Thursday, May 10, 2018

China No Longer Accepting World’s Garbage, Time For A National Recycling Program

China No Longer Accepting World's Garbage, Time for A National Recycling ProgramBrandon Turbeville
Natural Blaze
May 8, 2018

In 2017, China announced that it would no longer be accepting much of the world’s trash in the coming year. In January, it followed through with that announcement and stopped accepting 24 types of waste which includes plastics, mining slap, garbage textiles, and plastics. China’s stated reason for no longer accepting the waste is its own concerns over pollution domestically.

This new policy has caused shockwaves in the United States, Ireland, Germany, Canada, and a number of European countries who are now rushing to figure out a solution to their growing piles of trash that had previously just been sent overseas.

If sanity were to prevail of course, the United States and fellow countries would immediately begin developing methods of recycling and industries/services to do just that domestically. A national recycling program would be a perfect solution that would not only recycle the material that is now piling up but also clean up the American environment and create good paying jobs. In other words, a national recycling program funded by low to zero percent interest credit from a nationalized Federal Reserve that would see the entire country's garbage recycled and sold at a profit as well as the recycling of material already buried in landfills.

Instead, however, the United States is attempting to force China to accept its trash by using the World Trade Organization’s enforcement mechanism for the “Free Trade” and the “Global Economy” that has ruined the living standards of virtually every country that has embraced it. The U.S. is arguing that China’s new policy is causing a “fundamental disruption in global supply chains for scrap materials.”

As Reuters reported, "We request that China immediately halt implementation and revise these measures in a manner consistent with existing international standards for trade in scrap materials, which provide a global framework for transparent and environmentally sound trade in recycled commodities," the official said at the meeting in Geneva.”

"China's import restrictions on recycled commodities have caused a fundamental disruption in global supply chains for scrap materials, directing them away from productive reuse and toward disposal."

But sanity is not something the WTO is known for enforcing. Still, China is defending its policy, however. As EcoWatch reports:

"The concerns are neither reasonable nor have any legal basis," Foreign Ministry spokesperson Hua Chunying said at a daily press briefing in response to the U.S. official's remark.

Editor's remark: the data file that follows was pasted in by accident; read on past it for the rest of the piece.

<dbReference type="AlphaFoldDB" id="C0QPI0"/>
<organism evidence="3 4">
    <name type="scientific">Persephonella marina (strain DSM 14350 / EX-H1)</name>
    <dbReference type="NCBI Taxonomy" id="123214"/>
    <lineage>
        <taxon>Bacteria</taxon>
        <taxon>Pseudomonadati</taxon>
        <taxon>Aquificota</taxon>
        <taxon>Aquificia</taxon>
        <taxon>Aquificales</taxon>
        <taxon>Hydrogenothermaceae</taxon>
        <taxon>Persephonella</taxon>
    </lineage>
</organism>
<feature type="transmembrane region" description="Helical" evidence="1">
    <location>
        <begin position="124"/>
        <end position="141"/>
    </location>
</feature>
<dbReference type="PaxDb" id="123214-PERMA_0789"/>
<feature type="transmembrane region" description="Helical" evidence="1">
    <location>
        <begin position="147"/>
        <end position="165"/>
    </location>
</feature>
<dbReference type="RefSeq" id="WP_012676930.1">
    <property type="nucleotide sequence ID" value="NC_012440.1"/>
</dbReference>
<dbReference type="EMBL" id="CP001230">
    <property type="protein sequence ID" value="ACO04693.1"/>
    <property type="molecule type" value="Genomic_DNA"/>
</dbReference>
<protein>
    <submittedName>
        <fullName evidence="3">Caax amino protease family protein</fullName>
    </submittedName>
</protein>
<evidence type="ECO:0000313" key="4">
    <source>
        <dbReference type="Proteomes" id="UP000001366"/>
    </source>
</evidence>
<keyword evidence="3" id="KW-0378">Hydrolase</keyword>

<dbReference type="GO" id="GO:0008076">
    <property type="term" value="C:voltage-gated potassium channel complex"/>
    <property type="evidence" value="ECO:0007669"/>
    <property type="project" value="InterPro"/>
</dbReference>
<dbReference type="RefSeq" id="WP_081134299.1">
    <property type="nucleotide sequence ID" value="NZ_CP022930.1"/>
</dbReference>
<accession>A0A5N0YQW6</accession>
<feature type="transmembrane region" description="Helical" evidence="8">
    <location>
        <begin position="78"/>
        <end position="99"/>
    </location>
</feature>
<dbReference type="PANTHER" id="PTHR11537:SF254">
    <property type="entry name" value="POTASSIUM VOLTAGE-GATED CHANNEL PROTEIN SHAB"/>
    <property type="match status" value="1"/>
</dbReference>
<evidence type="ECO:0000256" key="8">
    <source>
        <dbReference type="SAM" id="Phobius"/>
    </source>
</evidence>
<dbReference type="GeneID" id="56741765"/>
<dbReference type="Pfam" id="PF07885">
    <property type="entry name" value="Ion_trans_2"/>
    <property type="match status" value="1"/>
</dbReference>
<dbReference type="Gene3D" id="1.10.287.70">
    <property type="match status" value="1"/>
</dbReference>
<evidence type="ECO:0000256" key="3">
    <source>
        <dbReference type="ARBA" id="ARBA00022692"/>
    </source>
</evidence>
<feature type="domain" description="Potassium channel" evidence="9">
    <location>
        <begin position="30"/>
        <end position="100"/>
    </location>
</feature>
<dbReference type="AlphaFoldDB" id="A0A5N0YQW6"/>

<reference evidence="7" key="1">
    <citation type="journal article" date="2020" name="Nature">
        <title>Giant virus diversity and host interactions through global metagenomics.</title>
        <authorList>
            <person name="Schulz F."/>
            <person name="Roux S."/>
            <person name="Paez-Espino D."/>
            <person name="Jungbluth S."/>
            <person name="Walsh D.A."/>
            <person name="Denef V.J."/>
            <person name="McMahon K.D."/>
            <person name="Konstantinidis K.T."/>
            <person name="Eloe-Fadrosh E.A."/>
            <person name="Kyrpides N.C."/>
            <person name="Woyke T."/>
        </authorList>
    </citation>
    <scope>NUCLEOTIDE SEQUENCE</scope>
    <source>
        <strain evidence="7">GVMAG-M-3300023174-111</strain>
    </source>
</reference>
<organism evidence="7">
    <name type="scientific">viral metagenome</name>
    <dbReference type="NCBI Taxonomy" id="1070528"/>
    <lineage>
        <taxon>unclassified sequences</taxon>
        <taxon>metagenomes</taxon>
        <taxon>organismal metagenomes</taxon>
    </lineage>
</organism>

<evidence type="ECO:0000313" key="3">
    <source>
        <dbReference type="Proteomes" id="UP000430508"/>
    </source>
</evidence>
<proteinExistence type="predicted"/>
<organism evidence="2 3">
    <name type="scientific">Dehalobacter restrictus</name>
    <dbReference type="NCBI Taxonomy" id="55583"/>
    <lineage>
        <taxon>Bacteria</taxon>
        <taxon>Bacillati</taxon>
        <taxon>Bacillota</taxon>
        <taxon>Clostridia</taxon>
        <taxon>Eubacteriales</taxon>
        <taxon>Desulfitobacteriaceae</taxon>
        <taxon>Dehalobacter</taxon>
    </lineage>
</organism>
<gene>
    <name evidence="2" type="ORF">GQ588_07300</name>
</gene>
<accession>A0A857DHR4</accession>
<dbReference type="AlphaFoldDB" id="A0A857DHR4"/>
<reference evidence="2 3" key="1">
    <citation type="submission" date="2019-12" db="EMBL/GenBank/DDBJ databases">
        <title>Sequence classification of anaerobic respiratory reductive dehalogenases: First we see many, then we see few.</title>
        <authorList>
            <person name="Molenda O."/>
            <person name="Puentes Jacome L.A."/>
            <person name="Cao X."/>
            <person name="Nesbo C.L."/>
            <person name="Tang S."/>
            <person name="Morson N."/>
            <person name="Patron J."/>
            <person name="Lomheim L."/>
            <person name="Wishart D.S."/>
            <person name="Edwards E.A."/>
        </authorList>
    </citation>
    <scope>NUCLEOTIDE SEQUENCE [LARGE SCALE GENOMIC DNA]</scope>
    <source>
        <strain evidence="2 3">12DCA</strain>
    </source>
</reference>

"It's very hypocritical of the U.S. to say China is breaching its WTO duty," Hua said. She noted that if the U.S. thought it legitimate to restrict exports of high-tech and high-value-added products, then China's ban on foreign waste imports was not illegal.

"Restricting and banning the imports of solid waste is an important measure China has taken to implement the new development concept, improve environmental quality and safeguard people's health," Hua said, adding that the Basel Convention allows countries the right to restrict the entry of foreign waste.

"We hope that the U.S. can reduce and manage hazardous waste and other waste of its own and take up more duties and obligations.

The United States annually sends 13.2 millions tons of scrap paper and 1.42 million tons of scrap plastics to China.

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Brandon Turbevillearticle archive here – is an author out of Florence, South Carolina. He is the author of six books, Codex Alimentarius — The End of Health Freedom, 7 Real Conspiracies,Five Sense Solutions and Dispatches From a Dissident, volume 1 and volume 2, The Road to Damascus: The Anglo-American Assault on Syria,and The Difference it Makes: 36 Reasons Why Hillary Clinton Should Never Be President. Turbeville has published over 1,000 articles dealing on a wide variety of subjects including health, economics, government corruption, and civil liberties. Brandon Turbeville’s podcast Truth on The Tracks can be found every Monday night 9 pm EST at UCYTV. He is available for radio and TV interviews. Please contact activistpost (at)

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